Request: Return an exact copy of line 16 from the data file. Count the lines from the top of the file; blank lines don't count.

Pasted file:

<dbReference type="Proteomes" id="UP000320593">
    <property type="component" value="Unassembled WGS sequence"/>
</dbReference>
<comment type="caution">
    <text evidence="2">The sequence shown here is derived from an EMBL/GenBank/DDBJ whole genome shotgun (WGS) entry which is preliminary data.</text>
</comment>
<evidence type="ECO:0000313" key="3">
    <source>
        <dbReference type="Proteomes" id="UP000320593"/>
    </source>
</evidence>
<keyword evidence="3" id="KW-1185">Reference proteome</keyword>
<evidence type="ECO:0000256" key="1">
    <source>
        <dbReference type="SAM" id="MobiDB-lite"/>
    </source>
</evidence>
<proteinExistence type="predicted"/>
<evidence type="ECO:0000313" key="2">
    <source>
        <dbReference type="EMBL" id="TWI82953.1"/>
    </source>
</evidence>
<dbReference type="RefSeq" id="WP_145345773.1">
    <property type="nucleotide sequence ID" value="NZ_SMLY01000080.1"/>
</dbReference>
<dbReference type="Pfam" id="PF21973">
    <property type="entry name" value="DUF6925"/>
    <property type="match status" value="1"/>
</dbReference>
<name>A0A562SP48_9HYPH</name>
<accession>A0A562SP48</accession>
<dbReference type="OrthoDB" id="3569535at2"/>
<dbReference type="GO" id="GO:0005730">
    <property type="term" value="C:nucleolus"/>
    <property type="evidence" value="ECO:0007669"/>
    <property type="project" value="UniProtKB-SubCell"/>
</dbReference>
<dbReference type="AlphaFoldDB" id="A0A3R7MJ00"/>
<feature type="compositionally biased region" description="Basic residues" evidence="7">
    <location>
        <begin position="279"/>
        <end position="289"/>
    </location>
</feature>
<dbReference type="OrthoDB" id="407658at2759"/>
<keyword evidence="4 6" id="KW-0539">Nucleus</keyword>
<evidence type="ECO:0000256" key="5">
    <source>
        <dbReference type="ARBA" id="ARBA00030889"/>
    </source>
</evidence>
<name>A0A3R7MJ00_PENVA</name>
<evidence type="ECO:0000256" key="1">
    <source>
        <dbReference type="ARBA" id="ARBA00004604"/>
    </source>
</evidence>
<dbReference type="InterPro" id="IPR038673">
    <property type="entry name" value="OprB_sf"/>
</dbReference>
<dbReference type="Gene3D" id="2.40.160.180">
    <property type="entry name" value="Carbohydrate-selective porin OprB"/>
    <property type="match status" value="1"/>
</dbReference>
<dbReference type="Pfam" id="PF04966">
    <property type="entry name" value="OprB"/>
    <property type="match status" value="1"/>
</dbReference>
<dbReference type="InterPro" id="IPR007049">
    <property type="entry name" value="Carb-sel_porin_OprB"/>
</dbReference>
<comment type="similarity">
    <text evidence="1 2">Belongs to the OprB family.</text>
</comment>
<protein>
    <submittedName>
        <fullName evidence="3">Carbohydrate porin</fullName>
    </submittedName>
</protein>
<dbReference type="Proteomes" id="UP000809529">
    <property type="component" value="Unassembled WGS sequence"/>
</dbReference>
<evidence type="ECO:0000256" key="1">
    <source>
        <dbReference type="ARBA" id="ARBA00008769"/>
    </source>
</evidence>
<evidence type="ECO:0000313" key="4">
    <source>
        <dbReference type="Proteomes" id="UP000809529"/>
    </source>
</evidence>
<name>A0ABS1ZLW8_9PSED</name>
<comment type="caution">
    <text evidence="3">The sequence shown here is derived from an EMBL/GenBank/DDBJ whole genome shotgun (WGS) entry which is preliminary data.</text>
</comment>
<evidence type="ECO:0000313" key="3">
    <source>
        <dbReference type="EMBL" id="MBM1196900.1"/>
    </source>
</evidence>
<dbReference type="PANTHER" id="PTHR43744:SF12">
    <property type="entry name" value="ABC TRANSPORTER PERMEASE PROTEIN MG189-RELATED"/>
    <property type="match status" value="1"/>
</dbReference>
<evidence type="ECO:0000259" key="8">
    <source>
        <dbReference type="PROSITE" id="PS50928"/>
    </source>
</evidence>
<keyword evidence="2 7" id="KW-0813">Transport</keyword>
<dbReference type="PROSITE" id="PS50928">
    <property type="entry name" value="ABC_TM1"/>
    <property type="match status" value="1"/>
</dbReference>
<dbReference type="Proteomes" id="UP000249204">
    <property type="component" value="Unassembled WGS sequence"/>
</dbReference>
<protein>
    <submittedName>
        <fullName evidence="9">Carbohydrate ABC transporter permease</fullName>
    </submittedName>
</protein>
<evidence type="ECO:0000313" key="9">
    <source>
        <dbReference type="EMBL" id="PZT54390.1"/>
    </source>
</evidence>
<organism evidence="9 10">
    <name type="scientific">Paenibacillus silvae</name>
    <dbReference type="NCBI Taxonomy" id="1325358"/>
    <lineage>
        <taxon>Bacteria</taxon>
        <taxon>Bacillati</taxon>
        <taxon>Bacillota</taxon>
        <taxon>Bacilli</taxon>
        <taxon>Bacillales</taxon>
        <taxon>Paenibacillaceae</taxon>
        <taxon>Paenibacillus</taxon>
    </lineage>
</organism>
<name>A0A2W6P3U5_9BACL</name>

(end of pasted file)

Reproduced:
    </source>